The major objective of this study was to contrast the ability of 4 commonly utilized bedding materials to promote growth of environmental bacteria under controlled conditions. A second objective was to describe the relationship between bacterial growth and specific biochemical or nutritional properties of these bedding materials. Unused samples of clean sand (CS; n = 20), recycled sand (RS; n = 21), digested manure solids (DS; n = 15), and shavings (SH; n = 15) were collected from bedding storage areas on 49 commercial Minnesota and Wisconsin dairy farms. Sterilized bedding samples were inoculated with Klebsiella pneumoniae and Enterococcus faecium then incubated, in triplicate, for 72 h at 37°C. Subsamples were collected after 0, 24, 48, and 72 h of incubation for culture and enumeration of bacteria. Subsamples of bedding were also tested for pH, total C content (%), and total N content (%). If bacterial growth occurred, peak levels were typically achieved within 24 h. Digested manure solids promoted the greatest amounts of growth of K. pneumoniae, followed by RS and then SH, whereas CS promoted the least. There would seem to be a tradeoff in selecting SH as a bedding material, because it supported moderate growth of K. pneumoniae but caused a rapid decline in the numbers of E. faecium. However, RS, CS, and DS each only supported relatively small amounts of growth of E. faecium, so the benefit of SH relative to other bedding materials is limited. High bedding pH may partially explain why some bedding materials supported growth of E. faecium (e.g., DS and RS). Both high bedding pH (e.g., as for DS or RS) and high total C (%) content (e.g., as for DS and SH) may partially explain why some bedding materials supported growth of K. pneumoniae.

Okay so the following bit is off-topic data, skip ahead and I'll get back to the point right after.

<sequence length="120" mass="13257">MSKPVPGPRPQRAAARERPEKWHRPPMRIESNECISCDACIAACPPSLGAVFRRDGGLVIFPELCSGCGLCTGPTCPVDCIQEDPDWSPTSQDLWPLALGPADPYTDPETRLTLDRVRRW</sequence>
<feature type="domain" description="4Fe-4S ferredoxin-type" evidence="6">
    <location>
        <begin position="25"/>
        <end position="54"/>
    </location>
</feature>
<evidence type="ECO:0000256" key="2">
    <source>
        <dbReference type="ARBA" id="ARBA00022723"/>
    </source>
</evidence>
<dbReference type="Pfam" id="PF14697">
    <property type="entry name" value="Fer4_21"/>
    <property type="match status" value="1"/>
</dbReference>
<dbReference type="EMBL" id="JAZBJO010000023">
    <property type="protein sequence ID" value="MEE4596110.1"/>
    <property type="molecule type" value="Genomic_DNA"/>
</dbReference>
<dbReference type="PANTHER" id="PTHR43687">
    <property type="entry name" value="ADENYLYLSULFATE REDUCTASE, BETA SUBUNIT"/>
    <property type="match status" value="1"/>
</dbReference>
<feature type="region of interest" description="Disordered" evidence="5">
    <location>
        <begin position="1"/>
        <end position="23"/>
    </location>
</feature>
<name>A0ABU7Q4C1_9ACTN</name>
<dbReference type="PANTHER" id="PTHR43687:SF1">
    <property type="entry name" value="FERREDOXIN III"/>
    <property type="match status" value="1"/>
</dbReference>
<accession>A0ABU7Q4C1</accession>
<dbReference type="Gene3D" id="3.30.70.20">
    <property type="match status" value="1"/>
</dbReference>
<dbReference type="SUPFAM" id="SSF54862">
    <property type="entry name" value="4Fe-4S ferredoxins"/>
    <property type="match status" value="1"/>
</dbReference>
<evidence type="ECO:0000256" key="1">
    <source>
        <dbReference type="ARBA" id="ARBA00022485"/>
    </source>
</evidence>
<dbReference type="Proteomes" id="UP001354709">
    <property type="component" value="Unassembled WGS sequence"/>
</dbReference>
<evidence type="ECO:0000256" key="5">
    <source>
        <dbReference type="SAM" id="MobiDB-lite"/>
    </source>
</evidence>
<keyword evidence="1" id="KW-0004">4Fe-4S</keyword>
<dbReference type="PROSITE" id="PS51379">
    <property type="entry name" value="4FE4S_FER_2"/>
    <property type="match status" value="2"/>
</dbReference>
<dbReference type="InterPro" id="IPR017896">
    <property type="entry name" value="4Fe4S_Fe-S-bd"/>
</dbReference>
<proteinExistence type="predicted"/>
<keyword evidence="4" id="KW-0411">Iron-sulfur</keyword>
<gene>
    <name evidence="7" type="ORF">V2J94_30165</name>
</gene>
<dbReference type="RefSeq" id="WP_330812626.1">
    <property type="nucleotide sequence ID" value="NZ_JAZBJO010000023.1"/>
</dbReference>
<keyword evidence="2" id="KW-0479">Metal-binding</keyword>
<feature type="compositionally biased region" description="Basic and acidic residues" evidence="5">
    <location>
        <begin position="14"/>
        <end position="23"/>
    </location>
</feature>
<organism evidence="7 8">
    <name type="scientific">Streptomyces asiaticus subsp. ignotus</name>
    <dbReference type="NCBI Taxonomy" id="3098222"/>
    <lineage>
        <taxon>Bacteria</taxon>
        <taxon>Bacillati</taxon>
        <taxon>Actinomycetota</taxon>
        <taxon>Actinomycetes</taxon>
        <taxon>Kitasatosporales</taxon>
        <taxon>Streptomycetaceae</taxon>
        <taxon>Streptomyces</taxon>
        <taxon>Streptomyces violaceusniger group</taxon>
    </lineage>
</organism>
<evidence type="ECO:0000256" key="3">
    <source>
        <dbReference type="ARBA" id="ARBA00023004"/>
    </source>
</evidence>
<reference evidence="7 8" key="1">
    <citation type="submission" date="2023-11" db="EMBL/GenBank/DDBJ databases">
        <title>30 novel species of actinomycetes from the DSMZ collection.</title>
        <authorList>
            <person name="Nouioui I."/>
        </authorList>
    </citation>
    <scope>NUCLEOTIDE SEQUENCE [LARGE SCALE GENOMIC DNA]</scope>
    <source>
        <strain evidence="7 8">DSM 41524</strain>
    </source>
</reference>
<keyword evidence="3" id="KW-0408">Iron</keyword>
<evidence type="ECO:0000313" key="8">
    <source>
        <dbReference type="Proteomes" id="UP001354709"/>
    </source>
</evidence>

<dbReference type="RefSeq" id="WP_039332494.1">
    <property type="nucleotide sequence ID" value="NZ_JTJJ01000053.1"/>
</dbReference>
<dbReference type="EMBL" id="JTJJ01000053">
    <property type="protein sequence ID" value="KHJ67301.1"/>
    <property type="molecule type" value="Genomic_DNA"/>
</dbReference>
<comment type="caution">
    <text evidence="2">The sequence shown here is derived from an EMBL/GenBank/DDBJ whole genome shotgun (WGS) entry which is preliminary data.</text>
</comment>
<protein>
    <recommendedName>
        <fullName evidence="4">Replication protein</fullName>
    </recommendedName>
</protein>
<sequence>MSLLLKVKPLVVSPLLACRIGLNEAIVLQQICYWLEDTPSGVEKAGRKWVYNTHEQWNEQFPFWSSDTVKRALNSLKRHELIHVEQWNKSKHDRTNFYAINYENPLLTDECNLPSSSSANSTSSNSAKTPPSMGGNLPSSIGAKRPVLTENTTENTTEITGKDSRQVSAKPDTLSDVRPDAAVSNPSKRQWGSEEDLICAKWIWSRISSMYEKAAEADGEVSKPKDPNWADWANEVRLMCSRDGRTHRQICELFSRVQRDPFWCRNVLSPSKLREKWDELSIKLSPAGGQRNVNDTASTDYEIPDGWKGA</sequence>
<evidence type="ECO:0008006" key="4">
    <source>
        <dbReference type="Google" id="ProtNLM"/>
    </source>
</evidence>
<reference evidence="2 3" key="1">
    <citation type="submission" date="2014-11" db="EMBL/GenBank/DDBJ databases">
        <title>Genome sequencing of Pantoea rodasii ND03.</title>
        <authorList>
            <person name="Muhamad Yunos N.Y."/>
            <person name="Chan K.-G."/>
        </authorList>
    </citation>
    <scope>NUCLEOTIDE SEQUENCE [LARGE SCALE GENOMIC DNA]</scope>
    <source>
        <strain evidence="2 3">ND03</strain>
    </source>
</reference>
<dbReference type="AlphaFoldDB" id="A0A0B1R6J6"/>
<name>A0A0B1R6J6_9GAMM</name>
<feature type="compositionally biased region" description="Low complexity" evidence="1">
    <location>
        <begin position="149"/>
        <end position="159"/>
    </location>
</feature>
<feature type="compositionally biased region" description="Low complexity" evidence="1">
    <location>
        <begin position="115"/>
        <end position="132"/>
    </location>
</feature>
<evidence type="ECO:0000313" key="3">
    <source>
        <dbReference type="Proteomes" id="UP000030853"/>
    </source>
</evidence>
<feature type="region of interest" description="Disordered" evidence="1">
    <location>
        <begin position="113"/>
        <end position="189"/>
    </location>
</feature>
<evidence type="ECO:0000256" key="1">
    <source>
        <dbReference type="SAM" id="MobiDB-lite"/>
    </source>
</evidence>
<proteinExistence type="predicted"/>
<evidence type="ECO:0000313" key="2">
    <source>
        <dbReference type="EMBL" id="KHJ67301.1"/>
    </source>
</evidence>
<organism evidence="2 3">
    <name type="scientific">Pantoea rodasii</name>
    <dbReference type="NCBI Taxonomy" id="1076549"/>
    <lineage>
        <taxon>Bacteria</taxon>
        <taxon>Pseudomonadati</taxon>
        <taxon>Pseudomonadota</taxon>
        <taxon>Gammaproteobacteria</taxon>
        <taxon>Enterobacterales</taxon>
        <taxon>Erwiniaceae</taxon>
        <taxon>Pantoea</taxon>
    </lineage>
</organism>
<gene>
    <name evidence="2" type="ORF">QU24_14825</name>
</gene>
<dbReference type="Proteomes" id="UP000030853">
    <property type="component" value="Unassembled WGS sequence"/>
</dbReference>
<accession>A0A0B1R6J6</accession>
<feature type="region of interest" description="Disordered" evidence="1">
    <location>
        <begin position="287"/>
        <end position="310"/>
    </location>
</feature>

- Environmental mastitis